WASHINGTON – The hearing was for verbally flogging oil company CEOs, and no senator bothered to pretend it was about making gasoline prices more affordable or helping the economy recover. Utah Sen. Orrin Hatch set the tone Thursday when he opened with a portrait of a dog sitting on a pony.
Sen. Charles Schumer countered with a reference to a unicorn. Sen. Pat Roberts suggested a rhinoceros. It was a fit opening for a show where the oil executives served as props for politicians needing to show voters that they, too, are angry about $4 a gallon gasoline.
"This is not going to change the price at the gas pump," Finance Committee Chairman Max Baucus admitted as he gaveled the proceedings to a close.
"I grant you," the Montana Democrat added, "we've got to develop an energy policy in this country."
The hearing didn't get Congress any closer to doing that. But it did provide Senate Democrats a televised chance to challenge the nation's five largest oil companies to defend their generous tax breaks amid huge profits. At issue, Democrats said, was a bill by Sen. Robert Menendez, D-N.J., to repeal the tax breaks granted to the five companies testifying.
Sen. Ron Wyden of Oregon played a video of a 2005 congressional hearing in which oil company executives said they didn't need generous tax breaks because oil was then selling at $55 a barrel. As the hearing commenced, the price per barrel hovered just below $100.
"You all said you didn't need them in 2005," Wyden said. "You seem to be telling a different story today."
Chevron Corp. chairman and CEO John Watson said the companies don't want special tax benefits — just the benefits that other industries get.
ConocoPhillips chairman Jim Mulva said a tax increase on oil companies would cost jobs, discourage investment and lead to even higher gas prices. But several of his fellow CEOs weren't as willing to make a direct link between eliminating the tax breaks and higher fuel costs.
"It's hard to make definitive statements around prices because part of the conversation today was around all of the elements that go into the volatility of prices," Marvin Odum, president of Shell Oil Co., said after the hearing. "There's so many factors you can't say a definitive impact."
What the oil company chiefs had to say was not the focus for majority Democrats eager to demonstrate before the 2012 election that they stand with consumers against big oil companies — and those Republicans who support them. Republicans weren't will to make it that easy, however.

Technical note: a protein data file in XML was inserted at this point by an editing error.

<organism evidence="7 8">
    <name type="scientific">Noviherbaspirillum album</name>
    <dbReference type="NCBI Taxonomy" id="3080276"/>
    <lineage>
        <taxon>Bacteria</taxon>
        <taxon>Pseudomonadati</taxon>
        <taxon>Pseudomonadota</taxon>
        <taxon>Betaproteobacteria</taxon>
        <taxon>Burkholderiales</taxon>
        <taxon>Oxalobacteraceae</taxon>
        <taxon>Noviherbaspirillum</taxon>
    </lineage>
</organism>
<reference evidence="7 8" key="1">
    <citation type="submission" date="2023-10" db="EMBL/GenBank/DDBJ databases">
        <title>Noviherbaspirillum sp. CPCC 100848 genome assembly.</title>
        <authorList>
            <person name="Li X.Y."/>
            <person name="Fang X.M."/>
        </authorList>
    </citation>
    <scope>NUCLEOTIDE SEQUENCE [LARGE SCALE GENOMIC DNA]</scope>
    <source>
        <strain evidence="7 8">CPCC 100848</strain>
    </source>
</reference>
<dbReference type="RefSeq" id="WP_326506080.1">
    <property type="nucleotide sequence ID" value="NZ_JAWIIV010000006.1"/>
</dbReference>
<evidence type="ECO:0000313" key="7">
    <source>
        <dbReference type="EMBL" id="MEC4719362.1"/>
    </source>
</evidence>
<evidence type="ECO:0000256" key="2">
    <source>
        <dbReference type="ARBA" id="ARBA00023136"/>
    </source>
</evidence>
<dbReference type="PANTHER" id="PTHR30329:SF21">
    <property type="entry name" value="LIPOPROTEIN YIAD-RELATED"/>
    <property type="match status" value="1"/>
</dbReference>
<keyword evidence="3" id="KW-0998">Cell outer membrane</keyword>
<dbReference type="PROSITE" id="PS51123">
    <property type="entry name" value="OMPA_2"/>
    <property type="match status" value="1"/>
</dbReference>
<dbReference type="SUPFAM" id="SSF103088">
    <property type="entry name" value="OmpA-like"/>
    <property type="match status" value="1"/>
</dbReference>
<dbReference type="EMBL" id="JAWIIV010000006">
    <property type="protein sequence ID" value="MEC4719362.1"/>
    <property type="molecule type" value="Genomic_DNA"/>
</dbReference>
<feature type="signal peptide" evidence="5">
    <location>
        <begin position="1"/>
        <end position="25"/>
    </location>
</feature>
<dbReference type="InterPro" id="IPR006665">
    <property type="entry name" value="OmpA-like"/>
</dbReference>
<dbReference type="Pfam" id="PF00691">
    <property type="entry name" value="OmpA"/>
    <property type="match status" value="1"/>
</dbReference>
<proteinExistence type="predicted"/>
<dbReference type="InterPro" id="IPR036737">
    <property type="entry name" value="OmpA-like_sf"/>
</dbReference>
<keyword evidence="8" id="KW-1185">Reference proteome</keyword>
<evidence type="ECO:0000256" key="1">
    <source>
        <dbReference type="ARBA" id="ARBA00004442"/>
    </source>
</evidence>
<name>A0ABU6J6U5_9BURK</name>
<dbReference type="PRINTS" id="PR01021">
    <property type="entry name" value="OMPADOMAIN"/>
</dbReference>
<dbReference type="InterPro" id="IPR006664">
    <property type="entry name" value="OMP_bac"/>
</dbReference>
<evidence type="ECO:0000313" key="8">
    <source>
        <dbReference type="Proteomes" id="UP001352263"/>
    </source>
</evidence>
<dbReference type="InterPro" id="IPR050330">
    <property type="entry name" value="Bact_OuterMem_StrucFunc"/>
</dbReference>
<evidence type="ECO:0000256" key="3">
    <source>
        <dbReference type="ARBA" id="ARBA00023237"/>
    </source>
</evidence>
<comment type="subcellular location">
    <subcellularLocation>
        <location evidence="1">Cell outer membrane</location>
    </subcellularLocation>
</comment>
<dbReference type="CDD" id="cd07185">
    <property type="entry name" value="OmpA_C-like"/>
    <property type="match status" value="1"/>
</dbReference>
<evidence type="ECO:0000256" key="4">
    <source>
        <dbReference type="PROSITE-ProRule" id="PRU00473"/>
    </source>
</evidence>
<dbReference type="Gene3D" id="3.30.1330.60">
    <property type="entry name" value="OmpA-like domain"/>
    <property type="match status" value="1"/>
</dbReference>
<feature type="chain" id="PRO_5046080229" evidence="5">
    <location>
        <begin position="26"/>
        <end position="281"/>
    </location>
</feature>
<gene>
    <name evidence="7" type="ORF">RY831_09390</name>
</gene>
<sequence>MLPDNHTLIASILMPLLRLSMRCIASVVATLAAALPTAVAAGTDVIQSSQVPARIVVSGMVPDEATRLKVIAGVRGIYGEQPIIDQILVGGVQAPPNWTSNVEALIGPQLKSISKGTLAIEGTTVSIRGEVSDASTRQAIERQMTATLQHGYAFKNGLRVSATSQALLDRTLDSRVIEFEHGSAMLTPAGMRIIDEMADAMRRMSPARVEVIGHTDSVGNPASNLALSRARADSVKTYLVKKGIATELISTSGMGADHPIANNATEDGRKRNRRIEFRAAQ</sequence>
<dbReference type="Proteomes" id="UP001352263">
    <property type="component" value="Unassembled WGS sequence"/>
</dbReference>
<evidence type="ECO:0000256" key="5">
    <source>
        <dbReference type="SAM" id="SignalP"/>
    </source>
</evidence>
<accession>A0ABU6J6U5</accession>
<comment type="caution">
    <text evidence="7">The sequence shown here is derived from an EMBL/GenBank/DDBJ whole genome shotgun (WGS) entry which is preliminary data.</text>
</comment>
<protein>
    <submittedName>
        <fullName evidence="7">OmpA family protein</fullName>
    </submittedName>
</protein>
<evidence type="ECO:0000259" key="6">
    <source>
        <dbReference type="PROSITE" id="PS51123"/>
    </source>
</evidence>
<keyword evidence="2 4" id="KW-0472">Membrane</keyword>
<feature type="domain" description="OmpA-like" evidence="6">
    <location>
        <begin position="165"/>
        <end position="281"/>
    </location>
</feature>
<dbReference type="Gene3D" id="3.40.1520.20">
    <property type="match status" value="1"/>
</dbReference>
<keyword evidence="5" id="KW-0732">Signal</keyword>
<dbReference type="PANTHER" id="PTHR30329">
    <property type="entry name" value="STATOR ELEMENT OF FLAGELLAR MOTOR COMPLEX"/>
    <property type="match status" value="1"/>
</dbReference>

"All this hearing is about is providing a justification for tax increases," said Hatch, framed by the dog-and-pony portrait behind him.
"For the president and some of my colleagues," the Republican said, "the answer is always raise taxes. Government spends too much? Raise some taxes. Health care too expensive? Raise some taxes. Gas prices too expensive? I've got it ... let's raise some taxes."
Schumer said that saying a hugely profitable industry should continue taking billions of dollars in tax breaks is as credible as the suggestion that "a unicorn just flew into this hearing room."
It's "very difficult to follow the unicorn from New York. Who has a very sharp horn," said the next senator to speak, Roberts, R-Kan. Sometimes, he said, a unicorn can morph into a rhinoceros. "And you don't want to mess with a rhinoceros."
The elephant in the hearing room was the role that rising gas prices are playing as a pocketbook issue in the early stages of the 2012 elections. House Republicans on Thursday were holding votes on a string of bills to speed up and expand offshore drilling to lessen the country's dependence on foreign oil. President Barack Obama has called for eliminating tax breaks for all oil and gas companies, raising about $44 billion over the next decade.
Lawmakers, including Democrats from oil-producing states, complained that Obama's proposal would raise taxes on many small and medium-sized businesses involved in oil production. The Menendez bill, which would raise about $21 billion over the same period, targets only the five largest oil companies.
Thursday's marquee hearing featured the CEOs of Shell Oil Co., ExxonMobil, ConocoPhillips, BP America and Chevron Corp., which together booked profits totaling $36 billion during the first quarter. The Democrats say that with profits that high, the big oil companies wouldn't miss tax breaks that average $2 billion a year.
"My guess is you will be able to protect yourselves. ...You're used to prevailing," said Sen. Jay Rockefeller, D-W.Va. Oil companies, he added, are "deeply and profoundly committed to sharing nothing."
Gasoline prices are above $4 a gallon in much of the country. The national average is about $3.96 for regular unleaded, up from $2.90 a gallon a year ago, according to AAA.
The nonpartisan Congressional Research Service concluded that eliminating the tax breaks would be unlikely to result in higher gasoline prices, which are influenced by a host of factors. The report, released Wednesday, said eliminating the tax breaks would raise about $1.2 billion in 2012. By comparison, the five oil companies had combined revenues of $1.5 trillion last year.
Menendez's bill has a dubious future beyond a talking point.
Republicans, who now control the House and have enough votes to block legislation in the Senate, oppose tax increases. They are joined on this issue by a handful of Democrats, mainly from oil-producing states. Seven Senate Democrats teamed with Republicans to defeat a tax proposal similar to Obama's in February.
"Why are we here?" Hatch said at one point.
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